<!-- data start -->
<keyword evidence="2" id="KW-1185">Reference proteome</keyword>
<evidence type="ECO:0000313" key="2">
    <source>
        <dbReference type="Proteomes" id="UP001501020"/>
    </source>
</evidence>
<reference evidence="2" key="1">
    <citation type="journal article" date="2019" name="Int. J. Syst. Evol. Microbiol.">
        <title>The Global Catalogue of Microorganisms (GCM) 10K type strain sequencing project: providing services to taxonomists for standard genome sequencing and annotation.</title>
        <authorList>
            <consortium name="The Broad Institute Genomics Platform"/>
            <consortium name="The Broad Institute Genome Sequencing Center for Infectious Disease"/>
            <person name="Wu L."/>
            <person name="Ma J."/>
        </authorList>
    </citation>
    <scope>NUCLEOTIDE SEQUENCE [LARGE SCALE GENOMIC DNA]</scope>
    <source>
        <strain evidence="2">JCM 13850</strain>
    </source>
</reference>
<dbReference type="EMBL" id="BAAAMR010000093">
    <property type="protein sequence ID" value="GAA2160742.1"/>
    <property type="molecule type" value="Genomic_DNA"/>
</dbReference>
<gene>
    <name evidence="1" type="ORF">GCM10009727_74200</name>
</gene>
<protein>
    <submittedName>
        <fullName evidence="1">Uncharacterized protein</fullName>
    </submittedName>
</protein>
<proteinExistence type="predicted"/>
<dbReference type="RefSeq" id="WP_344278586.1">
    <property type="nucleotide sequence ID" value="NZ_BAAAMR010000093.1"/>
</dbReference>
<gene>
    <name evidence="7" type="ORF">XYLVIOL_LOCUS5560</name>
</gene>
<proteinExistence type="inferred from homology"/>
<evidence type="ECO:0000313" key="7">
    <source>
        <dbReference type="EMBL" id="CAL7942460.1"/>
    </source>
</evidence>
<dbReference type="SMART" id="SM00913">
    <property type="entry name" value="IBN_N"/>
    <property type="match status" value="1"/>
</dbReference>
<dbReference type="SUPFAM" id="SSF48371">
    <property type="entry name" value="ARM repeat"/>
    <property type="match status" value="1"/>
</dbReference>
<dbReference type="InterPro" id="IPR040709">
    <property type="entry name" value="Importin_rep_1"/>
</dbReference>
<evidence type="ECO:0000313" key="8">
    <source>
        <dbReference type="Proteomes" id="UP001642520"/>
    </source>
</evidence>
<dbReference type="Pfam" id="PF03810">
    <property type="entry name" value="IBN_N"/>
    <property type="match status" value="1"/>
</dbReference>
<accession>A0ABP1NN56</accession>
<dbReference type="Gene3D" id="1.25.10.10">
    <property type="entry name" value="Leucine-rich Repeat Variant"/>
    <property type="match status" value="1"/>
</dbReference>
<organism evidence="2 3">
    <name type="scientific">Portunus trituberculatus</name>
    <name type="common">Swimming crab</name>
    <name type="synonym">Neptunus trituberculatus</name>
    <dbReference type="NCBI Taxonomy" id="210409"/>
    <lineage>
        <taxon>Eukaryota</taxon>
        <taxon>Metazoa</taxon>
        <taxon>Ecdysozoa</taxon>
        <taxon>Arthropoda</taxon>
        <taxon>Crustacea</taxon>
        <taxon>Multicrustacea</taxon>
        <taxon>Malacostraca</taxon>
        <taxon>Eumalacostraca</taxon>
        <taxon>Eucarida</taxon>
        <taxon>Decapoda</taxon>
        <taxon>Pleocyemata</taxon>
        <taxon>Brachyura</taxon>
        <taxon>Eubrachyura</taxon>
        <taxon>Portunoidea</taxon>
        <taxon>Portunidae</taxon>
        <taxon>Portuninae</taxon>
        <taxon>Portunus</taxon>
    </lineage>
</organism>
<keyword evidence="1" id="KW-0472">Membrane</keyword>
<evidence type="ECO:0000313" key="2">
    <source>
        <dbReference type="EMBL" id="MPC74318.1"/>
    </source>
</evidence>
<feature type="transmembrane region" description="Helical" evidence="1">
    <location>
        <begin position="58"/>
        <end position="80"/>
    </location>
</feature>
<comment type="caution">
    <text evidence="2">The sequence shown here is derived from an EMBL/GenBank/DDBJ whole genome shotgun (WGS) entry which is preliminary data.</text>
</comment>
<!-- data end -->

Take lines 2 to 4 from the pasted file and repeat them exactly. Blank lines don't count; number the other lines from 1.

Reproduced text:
<evidence type="ECO:0000313" key="2">
    <source>
        <dbReference type="Proteomes" id="UP001501020"/>